The consequences are obvious – and mostly ignored, even by those of us claiming to care about simplification. Featuritis and technical obesity in everything from operating systems and browsers via user interfaces and cash registers to phones and ever more ubiquitous IoT units.

Power consumption and heat emission are obvious waste-factors when 50-90% of the software (sometimes hardware too) is redundant or simply not needed for the task at hand. Far worse is the threat it represents – cybersecurity/exposure, reliability, resilience, size, scaleability. Nothing new, this is old knowledge swept (and kept) under the carpet for years, with the label ‘impossible to fix’. And maybe it was if not impossible, at least acceptable. For years Moore’s law delivered sufficient performance improvement to hide the software bloat. 

No more. The metrics are new, the challenges are different and our mindset is shifting. We need simplicity, not because we cannot handle complexity, but because we’re moving faster. There is no time to deal with this humongous backpack of useless history. In all parts of life we need flexibility and headroom, the ability to adapt, understand, build, discard, evolve, change, innovate. In order to get there we need to cut ties, make hard decisions – including actively deselecting what we don’t need.

And here’s the good news. The momentum to do just that is increasing. Vendors and professional environments are increasingly getting serious about the challenge, a trend that for obvious reasons is led by younger companies with less history to get rid of. A contagious shift in attitude and mindset.

Case in point: One of my many contacts in Silicon Valley mentioned an Open Source VPN product the other day which immediately sent me on a hunt. VPNs are a big challenge for most of us – professionally and even domestically. Not the least in the countries now at war in Europe. According to a recent Economist article, the 30 day average search for VPNs increased more than 1.000% in Russia, 600% in Ukraine in March. The point this time though, isn’t the product or the war, but the attitude.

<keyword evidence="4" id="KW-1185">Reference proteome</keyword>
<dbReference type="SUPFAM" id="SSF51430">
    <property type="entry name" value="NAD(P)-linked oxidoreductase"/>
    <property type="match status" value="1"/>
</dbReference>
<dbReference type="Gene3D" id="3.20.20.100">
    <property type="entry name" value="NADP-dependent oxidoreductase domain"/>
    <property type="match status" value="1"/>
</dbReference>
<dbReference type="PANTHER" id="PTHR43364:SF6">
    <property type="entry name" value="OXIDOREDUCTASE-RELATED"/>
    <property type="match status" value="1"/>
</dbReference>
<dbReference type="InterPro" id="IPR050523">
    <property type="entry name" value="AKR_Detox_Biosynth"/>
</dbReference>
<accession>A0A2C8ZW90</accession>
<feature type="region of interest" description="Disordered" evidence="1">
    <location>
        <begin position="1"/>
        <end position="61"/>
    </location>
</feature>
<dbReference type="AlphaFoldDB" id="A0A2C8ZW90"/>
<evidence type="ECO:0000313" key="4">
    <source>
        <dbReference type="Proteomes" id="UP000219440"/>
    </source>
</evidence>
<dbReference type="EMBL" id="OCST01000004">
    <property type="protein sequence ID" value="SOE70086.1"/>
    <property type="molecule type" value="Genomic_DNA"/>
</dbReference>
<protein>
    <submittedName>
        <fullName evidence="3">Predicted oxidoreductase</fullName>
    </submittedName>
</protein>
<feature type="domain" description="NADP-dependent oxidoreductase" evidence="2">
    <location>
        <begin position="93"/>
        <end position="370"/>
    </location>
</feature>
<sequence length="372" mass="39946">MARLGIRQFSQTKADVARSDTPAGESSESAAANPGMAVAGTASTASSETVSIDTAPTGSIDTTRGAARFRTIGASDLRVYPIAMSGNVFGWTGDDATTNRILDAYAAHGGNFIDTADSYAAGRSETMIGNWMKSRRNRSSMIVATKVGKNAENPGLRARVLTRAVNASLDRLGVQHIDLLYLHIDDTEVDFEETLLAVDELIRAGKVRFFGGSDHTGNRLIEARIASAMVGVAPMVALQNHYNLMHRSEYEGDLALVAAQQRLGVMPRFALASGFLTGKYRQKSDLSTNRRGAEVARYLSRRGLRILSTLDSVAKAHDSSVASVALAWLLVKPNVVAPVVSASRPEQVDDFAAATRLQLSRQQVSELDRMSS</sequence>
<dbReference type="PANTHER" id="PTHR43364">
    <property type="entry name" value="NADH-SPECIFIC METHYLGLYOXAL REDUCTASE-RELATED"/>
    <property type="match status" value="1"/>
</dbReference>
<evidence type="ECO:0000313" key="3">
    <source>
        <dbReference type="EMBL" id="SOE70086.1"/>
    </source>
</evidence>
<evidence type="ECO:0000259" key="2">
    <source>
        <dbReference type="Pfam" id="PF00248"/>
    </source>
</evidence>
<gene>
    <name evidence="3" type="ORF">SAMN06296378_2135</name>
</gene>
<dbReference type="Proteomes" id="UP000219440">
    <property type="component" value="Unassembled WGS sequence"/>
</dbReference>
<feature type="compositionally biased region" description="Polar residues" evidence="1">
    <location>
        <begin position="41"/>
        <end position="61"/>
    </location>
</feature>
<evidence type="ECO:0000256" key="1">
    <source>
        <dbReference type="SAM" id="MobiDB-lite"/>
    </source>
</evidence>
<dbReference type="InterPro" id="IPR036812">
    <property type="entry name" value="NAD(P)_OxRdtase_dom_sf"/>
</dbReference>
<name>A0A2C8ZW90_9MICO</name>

Algo VPN is hosted on Github and presents itself with features – and anti-features. At first sight it may seem like a list of lacking features, but to a security professional it’s the opposite: Less to worry about. No deprecated protocols and mechanisms, clear statements about what’s not included etc. Exactly what we’ve been looking for for quite some time.

There are many inspiring examples, but still too few – because the market (that’s you and me) hasn’t been ready (or too busy?). It’s a new mindset and a new metric: What we don’t know (about products and services) is hurting. What we don’t need is hurting.

The new generation of RFPs must be short, explicit and ‘final’ as in ‘nothing more, nothing less’. If it costs more, that should be OK too. We’re already used to the concept of paying more for less, as in streaming services and news: pay extra, get rid of the ads (noise).

Featuritis may not have been acceptable, but surely has been accepted for a long time. It’s time to change. We need ‘fit for purpose’, not ‘fits every situation’. Simplicity rules. And we are in charge.